If you own cattle in Michigan, two of the worst words to hear are TB-positive. In March, bovine TB was discovered in a 100-plus head Saginaw dairy farm. Lesions, which are indicative of the infection, were discovered at slaughter.
Any farm that's designed TB-positive is a concern, but it becomes extraordinary when it's outside of what's considered the TB core area of northeast Lower Michigan. Unfortunately, the bad news doesn't end there. On May 3, the Michigan Department of Agriculture and Rural Development announced that deacon calves purchased from the TB-positive Saginaw County farm (now referred to as the index farm), and traced to two small beef farms in Midland and Gratiot Counties, are also TB positive.
Two infected animals were removed from the Gratiot herd and one from the Midland herd.
All these herds are now quarantined and MDARD has established a 10-mile radius around each positive farm where all cattle herds will need to be tested with a goal of getting it done in six months. The department has also started traces from all the farms.
I had lots of questions for MDARD staff, but they had few answers at this point, saying it could not discuss specifics that might interfere with the investigation.
Regardless, this situation could be very bad news for cattle and dairy producers in the current TB-Free zone in Lower Michigan. It's unclear if this discovery will result in a downgrade in status. MDARD has asked USDA Veterinary Services to allow the state to conduct its disease investigation, get things under control, and after it's over, will sit down to discuss status issues.
Depending on what USDA comes back with, we may be looking at whole herd testing, again, for much of the state. Animals have been traced out of state, TB status unknown, to Ohio and Indiana. It is unclear as to how those states will react.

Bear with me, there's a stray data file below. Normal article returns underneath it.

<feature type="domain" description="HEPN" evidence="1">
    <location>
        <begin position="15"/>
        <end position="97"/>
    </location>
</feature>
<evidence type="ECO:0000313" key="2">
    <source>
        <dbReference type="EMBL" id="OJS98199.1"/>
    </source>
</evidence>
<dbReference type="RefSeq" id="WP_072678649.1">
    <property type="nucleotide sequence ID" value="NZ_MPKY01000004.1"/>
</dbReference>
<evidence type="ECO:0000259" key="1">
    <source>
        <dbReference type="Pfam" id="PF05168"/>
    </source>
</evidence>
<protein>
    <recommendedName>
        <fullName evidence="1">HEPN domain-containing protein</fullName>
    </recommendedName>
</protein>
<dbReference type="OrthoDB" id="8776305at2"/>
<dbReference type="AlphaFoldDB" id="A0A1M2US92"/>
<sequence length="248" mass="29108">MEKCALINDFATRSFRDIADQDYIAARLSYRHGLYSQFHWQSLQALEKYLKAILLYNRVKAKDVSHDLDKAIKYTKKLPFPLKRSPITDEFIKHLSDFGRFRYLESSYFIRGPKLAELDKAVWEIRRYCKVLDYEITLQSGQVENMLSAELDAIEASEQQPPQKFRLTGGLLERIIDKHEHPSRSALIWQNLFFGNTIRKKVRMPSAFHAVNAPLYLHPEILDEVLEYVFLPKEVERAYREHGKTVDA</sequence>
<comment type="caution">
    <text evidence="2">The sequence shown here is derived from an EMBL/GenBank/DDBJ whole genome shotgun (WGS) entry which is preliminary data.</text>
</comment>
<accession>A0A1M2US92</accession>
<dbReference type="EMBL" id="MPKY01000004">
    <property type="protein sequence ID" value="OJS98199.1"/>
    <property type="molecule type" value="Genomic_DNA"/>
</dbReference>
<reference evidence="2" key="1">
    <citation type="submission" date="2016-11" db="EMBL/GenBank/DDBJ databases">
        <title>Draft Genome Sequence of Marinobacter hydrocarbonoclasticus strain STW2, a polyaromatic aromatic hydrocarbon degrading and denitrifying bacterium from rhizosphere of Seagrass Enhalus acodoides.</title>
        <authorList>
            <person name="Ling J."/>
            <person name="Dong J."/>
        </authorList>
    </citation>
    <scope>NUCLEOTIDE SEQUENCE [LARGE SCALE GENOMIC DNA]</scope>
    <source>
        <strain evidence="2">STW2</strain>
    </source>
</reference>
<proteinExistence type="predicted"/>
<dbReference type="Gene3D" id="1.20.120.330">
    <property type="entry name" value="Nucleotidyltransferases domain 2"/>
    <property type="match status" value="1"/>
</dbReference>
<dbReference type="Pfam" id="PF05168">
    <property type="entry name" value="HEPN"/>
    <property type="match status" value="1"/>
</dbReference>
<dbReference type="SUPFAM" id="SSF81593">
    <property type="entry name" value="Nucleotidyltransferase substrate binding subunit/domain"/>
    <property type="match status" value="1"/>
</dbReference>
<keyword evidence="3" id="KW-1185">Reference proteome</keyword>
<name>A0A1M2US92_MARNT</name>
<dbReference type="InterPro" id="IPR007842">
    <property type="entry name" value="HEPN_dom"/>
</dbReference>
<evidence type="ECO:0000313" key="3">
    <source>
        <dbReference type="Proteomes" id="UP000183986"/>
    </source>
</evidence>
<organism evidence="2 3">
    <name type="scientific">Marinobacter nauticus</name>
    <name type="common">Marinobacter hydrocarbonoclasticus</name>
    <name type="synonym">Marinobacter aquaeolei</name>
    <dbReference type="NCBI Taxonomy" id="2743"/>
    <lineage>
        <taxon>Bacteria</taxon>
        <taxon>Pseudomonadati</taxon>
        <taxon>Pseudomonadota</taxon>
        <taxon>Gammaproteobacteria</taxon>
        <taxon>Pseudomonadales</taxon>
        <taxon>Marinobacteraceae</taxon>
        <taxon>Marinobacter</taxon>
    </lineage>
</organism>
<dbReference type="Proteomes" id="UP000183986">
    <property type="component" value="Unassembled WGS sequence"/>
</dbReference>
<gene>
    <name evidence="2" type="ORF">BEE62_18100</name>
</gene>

Here's some additional facts I was able to glean out of MDARD:
•The caudal fold response rate in the Saginaw herd was 17% with the actual rate of infection based on the histopathology being 12%, which is quite high.
•USDA and the Saginaw County farm owner are in discussions about indemnity. The farm will be depopulated once that is worked out.
•Within that 10-mile radius of the index farm, there is a goal to test 300 deer within the next three years – the bulk to be tested during the regular hunting season.
•To date there have been 88 deer tested within a two mile circle of the index farm. No deer have been found positive thus far.
•There are 65 farms that will need to be whole-herd tested around the index farm. Another 55 have been added since the Midland and Gratiot discoveries.
•Deer will be removed from the positive farms with disease control permits and tested, as well as deer taken during the hunting season.
Michigan Farm Bureau continues to contend that the effort to get a handle on this disease issue has been muddled with social and political wills allowing only for management rather than eradication of bovine TB. Ernie Birchmeier, MFB livestock specialist says, "Regardless of where we have TB, we will not fix the problem until we address the real problem. We have a wildlife problem in Michigan that we know is harboring the disease. We have a wildlife reservoir that has to be dealt with. Unfortunately it has become socially acceptable for the disease to live in the wildlife population, while we continue to depopulate our farms. People don't want to see less deer, they want more. That has come at a tremendous cost to farmers and the state. Even so, farmers have been cooperative."
While MDARD would not confirm it, there have been some reports of problems tracing animals because they were not properly identified. "We have a rule in Michigan that all beef or dairy cattle leaving the farm need to have electronic ID," Birchmeier says. "It's important farmers follow those rules to be able to trace animals quickly when a disease issue does arise."
Birchmeier says he has no idea what USDA will decide as the next course of action for Michigan. Whatever it may be, it probably won't be quick. "We're still asking for USDA to publish the new rule on TB for the entire U.S., which would allow for a different way of managing bovine TB. Right now we're operating under rules that are 80 years old," he says. "USDA held listening sessions back in 2009 and Michigan had input into the new rule. We were told it would be published in 12 to 14 months… we still don't have a rule."
So bottom line is, strap yourself in, this could be a bumpy ride. How this disease made its way so far out of the TB-infected area and what's in the future for cattle and dairy producers are still the mystery questions.